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 October 26th, 2019, 10:33 PM #1 Senior Member     Joined: Jun 2017 From: Lima, Peru Posts: 188 Thanks: 5 Math Focus: Calculus How do I find the time from given velocities in a circular motion? This problem has left me going in circles. No pun intended, but I'm confused at how to use the vectors given to find the time. The problem is as follows: A sphere has a uniform circular motion. This object passes through two points $A$ and $B$, when this happens its speed is $\left(-4\hat{\textrm{i}}+4\sqrt{3}\hat{\textrm{j}}\right )\frac{m}{s}$ and $\left(8\hat{\textrm{i}}\right)\frac{m}{s}$ respectively. The radius of the circle where this object is moving is $\textrm{3 meters}$. Find the time which will take the particle to move from $A$ to $B$.The alternatives given are: $\begin{array}{ll} 1.&1.57\\ 2.&3.14\\ 3.&6.28\\ 4.&0.16\\ 5.&0.31\\ \end{array}$ Typically I would try to show some effort into this. But I'm stuck at the beginning. What is it exactly that should I do to find the given time? The only thing which I could come up with is that to find the time it can be obtained from the tangential speed as: $v_{t}=\omega r = \frac{\theta}{t} r$ But apart from this I don't know how to link it with what is being asked. Can somebody give me a hand with this? Last edited by skipjack; October 27th, 2019 at 03:26 AM.
 October 27th, 2019, 04:13 AM #2 Global Moderator   Joined: Dec 2006 Posts: 21,124 Thanks: 2332 Let's assume that "sphere" was supposed to be "particle", that the particle is moving along the circumference of a circle of radius 3 m at a constant speed, and that the particle's velocity vectors at points A and B on the circle are as given in the problem (albeit incorrectly called speeds). The magnitude of the given vectors is 8 m/s, which is the particle's constant speed. As the length of the circumference of the circle is 6$\pi$ m, the time required for a complete circuit of the circle is $\frac34\pi$ s. The distance to be covered in going from A to B may be 1/3 of the length of the circumference of the circle or 2/3 of that length (because of the angle between the given vectors). There is insufficient information to let you determine which applies unless you assume that one of the answers must be correct. You should choose the answer that is approximately $\frac14\pi$ s or $\frac12\pi$ s. Hence option 1 is the expected answer choice. Thanks from topsquark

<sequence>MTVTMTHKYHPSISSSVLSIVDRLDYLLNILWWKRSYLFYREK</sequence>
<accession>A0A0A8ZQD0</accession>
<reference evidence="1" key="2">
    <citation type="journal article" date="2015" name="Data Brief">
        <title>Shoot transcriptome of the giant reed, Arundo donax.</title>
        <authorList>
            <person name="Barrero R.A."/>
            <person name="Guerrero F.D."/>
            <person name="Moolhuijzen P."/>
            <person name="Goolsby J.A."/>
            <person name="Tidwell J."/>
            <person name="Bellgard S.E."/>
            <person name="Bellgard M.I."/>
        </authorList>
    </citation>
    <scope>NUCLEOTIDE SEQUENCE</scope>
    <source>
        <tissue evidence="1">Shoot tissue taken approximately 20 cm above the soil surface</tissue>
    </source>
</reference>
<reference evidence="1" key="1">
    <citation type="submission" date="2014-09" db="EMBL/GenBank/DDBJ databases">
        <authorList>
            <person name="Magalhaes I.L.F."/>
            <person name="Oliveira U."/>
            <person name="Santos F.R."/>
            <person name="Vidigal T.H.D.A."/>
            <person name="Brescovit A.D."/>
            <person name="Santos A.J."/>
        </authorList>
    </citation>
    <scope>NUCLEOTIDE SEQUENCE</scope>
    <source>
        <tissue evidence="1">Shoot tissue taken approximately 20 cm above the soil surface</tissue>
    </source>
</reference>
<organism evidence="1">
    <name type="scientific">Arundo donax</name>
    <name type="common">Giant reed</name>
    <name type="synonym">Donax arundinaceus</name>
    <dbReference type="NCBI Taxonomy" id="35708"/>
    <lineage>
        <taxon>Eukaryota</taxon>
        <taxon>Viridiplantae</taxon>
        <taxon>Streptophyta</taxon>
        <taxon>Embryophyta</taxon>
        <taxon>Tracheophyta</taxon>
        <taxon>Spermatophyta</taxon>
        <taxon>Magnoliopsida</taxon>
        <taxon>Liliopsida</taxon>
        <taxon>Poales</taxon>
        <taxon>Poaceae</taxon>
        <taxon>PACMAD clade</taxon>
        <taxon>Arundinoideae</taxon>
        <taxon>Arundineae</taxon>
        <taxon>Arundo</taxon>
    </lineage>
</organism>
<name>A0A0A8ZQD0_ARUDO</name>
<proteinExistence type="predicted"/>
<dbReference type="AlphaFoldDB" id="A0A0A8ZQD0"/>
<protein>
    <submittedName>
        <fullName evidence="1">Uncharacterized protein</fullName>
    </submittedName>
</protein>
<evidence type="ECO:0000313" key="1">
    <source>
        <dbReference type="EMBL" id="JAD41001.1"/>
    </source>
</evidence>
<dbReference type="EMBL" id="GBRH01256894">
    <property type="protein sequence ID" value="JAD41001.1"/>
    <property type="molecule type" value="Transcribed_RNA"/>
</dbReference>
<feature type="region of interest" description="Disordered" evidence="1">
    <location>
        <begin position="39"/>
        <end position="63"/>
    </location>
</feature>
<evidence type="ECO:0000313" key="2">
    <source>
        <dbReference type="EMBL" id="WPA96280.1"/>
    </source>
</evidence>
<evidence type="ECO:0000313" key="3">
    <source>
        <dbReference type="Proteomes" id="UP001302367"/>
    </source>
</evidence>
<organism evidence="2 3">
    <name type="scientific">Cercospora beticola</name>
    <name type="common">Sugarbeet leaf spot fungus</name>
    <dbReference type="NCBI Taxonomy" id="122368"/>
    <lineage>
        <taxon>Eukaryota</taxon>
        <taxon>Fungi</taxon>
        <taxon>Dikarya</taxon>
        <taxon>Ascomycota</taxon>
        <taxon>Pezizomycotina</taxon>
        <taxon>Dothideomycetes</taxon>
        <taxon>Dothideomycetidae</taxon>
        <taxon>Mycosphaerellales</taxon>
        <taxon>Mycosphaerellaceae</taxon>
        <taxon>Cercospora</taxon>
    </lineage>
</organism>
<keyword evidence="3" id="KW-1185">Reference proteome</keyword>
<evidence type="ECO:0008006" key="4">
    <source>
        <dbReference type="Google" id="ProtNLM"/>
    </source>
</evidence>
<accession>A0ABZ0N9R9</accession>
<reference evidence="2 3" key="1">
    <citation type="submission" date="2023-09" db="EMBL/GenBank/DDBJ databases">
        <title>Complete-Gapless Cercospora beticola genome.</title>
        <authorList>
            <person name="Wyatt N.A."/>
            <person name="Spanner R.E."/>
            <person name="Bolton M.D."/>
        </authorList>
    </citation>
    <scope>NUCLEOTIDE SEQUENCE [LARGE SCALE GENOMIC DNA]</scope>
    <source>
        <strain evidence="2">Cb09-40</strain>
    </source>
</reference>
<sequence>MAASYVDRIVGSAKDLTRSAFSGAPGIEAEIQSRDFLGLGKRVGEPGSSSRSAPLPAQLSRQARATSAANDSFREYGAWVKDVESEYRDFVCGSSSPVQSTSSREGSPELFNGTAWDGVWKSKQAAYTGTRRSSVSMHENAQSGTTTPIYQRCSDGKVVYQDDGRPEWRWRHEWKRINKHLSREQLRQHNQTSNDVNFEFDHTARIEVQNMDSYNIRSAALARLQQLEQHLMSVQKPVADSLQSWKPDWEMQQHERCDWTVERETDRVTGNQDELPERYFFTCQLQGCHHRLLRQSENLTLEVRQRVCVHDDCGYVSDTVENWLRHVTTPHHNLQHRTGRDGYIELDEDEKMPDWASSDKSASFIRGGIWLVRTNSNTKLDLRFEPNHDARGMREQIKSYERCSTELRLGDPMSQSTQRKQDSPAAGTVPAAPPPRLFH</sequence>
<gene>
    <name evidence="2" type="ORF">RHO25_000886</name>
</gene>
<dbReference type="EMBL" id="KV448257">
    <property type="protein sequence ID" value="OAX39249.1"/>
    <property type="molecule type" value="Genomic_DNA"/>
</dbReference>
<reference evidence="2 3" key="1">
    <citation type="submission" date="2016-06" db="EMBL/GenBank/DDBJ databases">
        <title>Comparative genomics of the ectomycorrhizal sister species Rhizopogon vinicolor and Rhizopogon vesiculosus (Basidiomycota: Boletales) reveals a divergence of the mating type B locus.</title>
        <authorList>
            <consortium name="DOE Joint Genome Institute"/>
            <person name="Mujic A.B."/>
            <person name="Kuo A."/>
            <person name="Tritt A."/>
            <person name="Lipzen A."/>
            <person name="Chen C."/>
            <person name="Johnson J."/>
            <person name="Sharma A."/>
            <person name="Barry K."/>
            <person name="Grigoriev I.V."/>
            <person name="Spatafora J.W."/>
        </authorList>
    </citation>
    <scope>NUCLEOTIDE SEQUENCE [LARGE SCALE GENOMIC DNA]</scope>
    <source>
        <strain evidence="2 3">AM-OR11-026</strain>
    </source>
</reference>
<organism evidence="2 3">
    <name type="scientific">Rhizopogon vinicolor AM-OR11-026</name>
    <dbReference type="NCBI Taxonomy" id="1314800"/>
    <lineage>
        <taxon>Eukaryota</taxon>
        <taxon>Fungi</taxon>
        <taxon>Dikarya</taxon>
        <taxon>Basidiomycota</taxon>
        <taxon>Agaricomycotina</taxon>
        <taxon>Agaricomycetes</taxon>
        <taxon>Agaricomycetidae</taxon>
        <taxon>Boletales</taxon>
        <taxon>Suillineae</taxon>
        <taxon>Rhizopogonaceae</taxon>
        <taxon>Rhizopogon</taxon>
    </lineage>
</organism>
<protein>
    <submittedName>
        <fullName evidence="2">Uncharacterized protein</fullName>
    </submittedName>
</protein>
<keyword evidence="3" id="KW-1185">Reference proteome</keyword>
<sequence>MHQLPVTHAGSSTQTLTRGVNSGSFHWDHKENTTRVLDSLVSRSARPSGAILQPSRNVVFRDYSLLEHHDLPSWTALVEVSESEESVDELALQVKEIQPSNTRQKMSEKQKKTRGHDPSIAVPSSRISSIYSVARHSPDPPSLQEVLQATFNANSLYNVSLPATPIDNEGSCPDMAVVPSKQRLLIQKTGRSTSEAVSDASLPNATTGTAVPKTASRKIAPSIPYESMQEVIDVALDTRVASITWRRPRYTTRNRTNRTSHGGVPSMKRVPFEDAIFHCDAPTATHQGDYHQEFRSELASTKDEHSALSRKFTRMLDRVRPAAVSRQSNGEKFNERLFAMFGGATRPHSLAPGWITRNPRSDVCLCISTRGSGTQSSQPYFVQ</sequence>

October 27th, 2019, 05:35 AM #3 Math Team     Joined: Jul 2011 From: Texas Posts: 3,101 Thanks: 1677 Assuming standard motion about the circle, the angular position of point B is $\theta = \dfrac{3\pi}{2}$ since its tangential velocity is purely in the positive x direction. The tangential velocity components at point A indicate its position is in quadrant I. Since tangential velocity is perpendicular to the position vector, the position vector is in the direction $\theta = \arctan\left(\dfrac{1}{\sqrt{3}}\right) = \dfrac{\pi}{6}$. The angular distance from A to B is $\dfrac{4\pi}{3}$ radians. Given the radius of 3, the linear distance from A to B is $4\pi$ meters. $t=\dfrac{d}{v} = \dfrac{4\pi}{8} = \dfrac{\pi}{2} \approx 1.57$ sec Thanks from topsquark, idontknow and Chemist116
 October 27th, 2019, 05:57 PM #4 Global Moderator   Joined: Dec 2006 Posts: 21,124 Thanks: 2332 I assume that "standard motion" means "counterclockwise motion". For clockwise motion, one gets $\displaystyle t = \frac{\pi}{4}$, which doesn't correspond to any of the listed answer choices. Thanks from skeeter and Chemist116
October 28th, 2019, 10:01 PM   #5
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Quote:
 Originally Posted by skeeter Assuming standard motion about the circle, the angular position of point B is $\theta = \dfrac{3\pi}{2}$ since its tangential velocity is purely in the positive x direction. The tangential velocity components at point A indicate its position is in quadrant I. Since tangential velocity is perpendicular to the position vector, the position vector is in the direction $\theta = \arctan\left(\dfrac{1}{\sqrt{3}}\right) = \dfrac{\pi}{6}$. The angular distance from A to B is $\dfrac{4\pi}{3}$ radians. Given the radius of 3, the linear distance from A to B is $4\pi$ meters. $t=\dfrac{d}{v} = \dfrac{4\pi}{8} = \dfrac{\pi}{2} \approx 1.57$ sec
I believe that this answer would be benefited if it could be accompanied by a drawing or sketch. I did one. Not sure if it would help. But it seems to correspond to what you meant by your method.

If you go in one direction has half the speed from going in the other direction.

I'm not sure if this helps, but I used it as an aid to my understanding.

October 29th, 2019, 07:36 AM   #6
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No, the speeds are the same ... the CW distance is 1/2 the CCW distance, hence the time for the CCW path takes twice the time.

1st screenshot is the CCW path,2nd is the CW path
Attached Images
 CCW.png (1.5 KB, 6 views) CW.png (1.4 KB, 6 views)

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